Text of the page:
The Duality of T’shuva

With the Day of Judgement approaching, repentance is in the air. I think most of us would like to repent and to improve, but how do we do so?

We find some valuable insight on this matter in the Torah portion of Nitzavim, read 2 weeks ago. Parshat Ha’T’shuva, is what the piece of Parshat Nitzavim referring to repentance is known as. The portion teaches us some good T’shuva strategy, and provides us with very motivational rewards, on the condition that we follow through with the repentance.

In regards on how to repent, it says that “You shall return and listen to the voice of G-D and perform all of his commandments that I command you today”; and “When you listen to the voice of your G-D, to observe his commandments and His decrees, that are written in this book of Torah, when you shall return to your G-D with all of your heart and all of your soul.” Basically the text informs us that through adhering to the Torah’s commandments, and returning to G-D with all of our heart and soul, we can repent. This leaves us a little misguided, since following all of the commandments seems a little much, and the meaning of returning with all of our heart and soul is pretty unclear.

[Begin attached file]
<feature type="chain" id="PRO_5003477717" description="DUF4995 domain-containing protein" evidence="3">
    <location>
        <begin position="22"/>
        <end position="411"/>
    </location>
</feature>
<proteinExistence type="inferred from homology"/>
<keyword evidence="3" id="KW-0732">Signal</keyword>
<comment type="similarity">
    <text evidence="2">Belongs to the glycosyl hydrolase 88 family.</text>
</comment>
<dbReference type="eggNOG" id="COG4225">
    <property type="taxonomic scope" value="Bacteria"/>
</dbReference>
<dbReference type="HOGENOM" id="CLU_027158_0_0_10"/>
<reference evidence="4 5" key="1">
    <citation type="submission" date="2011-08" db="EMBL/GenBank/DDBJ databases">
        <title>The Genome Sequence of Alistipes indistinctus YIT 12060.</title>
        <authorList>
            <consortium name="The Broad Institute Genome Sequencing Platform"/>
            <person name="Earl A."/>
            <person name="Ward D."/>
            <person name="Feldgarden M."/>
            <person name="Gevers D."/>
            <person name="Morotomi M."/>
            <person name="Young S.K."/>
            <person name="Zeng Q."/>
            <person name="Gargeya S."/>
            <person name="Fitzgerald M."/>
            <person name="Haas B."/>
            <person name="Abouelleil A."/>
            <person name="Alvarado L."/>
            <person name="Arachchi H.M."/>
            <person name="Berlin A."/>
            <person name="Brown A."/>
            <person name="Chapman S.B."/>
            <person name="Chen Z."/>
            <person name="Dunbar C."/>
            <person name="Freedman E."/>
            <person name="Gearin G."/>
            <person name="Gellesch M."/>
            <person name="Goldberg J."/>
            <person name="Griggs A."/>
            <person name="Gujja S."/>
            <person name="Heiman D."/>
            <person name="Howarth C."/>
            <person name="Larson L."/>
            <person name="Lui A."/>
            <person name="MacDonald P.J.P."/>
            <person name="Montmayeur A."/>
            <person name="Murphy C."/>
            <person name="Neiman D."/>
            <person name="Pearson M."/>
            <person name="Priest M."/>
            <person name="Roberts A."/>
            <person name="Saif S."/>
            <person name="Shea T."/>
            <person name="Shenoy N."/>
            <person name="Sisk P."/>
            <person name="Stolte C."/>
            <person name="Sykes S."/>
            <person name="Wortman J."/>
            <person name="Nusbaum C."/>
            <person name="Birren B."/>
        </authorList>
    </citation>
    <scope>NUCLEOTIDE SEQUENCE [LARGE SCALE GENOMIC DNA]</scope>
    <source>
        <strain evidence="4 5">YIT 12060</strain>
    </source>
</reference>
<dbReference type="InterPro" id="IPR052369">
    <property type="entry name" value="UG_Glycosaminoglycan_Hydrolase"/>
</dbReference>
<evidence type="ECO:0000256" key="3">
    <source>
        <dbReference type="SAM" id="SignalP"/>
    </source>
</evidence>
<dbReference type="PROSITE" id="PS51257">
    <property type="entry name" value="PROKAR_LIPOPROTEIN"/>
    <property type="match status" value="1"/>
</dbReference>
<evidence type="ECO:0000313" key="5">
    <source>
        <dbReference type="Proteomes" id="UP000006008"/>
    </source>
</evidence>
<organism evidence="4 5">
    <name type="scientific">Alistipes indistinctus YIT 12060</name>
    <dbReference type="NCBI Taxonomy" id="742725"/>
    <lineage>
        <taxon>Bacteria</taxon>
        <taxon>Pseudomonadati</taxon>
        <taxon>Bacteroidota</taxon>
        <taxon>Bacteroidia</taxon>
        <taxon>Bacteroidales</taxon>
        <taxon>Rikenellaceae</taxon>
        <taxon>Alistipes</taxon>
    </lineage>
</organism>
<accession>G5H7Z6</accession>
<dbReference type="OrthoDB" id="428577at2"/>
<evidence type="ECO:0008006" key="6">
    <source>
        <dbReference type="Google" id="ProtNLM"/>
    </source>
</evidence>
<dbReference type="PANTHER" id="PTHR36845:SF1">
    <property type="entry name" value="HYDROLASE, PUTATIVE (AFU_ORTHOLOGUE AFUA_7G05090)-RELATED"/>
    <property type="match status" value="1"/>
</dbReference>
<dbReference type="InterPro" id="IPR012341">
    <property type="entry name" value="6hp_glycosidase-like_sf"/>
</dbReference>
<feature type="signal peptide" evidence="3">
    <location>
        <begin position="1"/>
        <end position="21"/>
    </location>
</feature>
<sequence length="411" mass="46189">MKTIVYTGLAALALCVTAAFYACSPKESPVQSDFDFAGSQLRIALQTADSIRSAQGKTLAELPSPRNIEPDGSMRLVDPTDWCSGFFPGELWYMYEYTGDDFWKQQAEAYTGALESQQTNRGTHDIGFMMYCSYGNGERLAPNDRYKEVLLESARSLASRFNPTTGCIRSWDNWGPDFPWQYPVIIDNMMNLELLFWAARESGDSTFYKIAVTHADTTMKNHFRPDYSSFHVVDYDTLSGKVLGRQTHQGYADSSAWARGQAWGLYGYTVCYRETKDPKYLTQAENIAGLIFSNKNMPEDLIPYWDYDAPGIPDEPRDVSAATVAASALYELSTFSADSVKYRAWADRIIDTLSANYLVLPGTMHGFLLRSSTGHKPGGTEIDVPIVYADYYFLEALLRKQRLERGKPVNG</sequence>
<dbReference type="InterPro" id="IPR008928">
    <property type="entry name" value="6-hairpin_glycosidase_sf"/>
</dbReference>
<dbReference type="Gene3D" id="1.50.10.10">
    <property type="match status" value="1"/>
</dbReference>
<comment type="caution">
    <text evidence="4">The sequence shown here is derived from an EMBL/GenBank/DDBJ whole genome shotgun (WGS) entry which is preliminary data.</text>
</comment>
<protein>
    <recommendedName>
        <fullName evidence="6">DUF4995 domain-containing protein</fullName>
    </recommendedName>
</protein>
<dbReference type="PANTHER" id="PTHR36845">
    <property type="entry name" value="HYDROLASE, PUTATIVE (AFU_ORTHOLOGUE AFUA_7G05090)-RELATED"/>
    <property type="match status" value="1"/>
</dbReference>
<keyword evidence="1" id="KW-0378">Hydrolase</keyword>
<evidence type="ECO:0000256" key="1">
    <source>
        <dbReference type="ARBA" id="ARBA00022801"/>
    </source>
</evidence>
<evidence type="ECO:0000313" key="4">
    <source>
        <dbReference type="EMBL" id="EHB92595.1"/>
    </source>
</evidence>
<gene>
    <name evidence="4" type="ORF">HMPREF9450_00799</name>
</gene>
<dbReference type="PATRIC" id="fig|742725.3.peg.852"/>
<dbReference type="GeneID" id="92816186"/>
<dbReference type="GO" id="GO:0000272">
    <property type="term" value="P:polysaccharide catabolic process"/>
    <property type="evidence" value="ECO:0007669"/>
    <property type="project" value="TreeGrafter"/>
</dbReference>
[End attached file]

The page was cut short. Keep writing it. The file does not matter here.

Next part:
The reward, according to the text, is such: “And you shall return, and G-D will gather you from amongst the nations”; “G-D will bring you to the land of your forefathers and you shall inherit it”; “He will make you more numerous then your forefathers”; “He will make you rich in all of your work in your offspring, the fruit of your land, the fruit of your animals.” These are all very beautiful and redemptive ideas, but what are they good for if we can’t fully understand how to repent and earn these rewards?

The piece ends with a powerful line, the cherry on top, “For the word is very near to you, in your mouth, and in your heart, to perform it.” What is the “word” the text refers to? This portion is clearly an instruction on repentance, but different paths of repentance have been presented to us up until this point. Which path is the text advising us to take, since it is easy to think, speak, and do? This question has troubled many of the great Jewish thinkers of the past.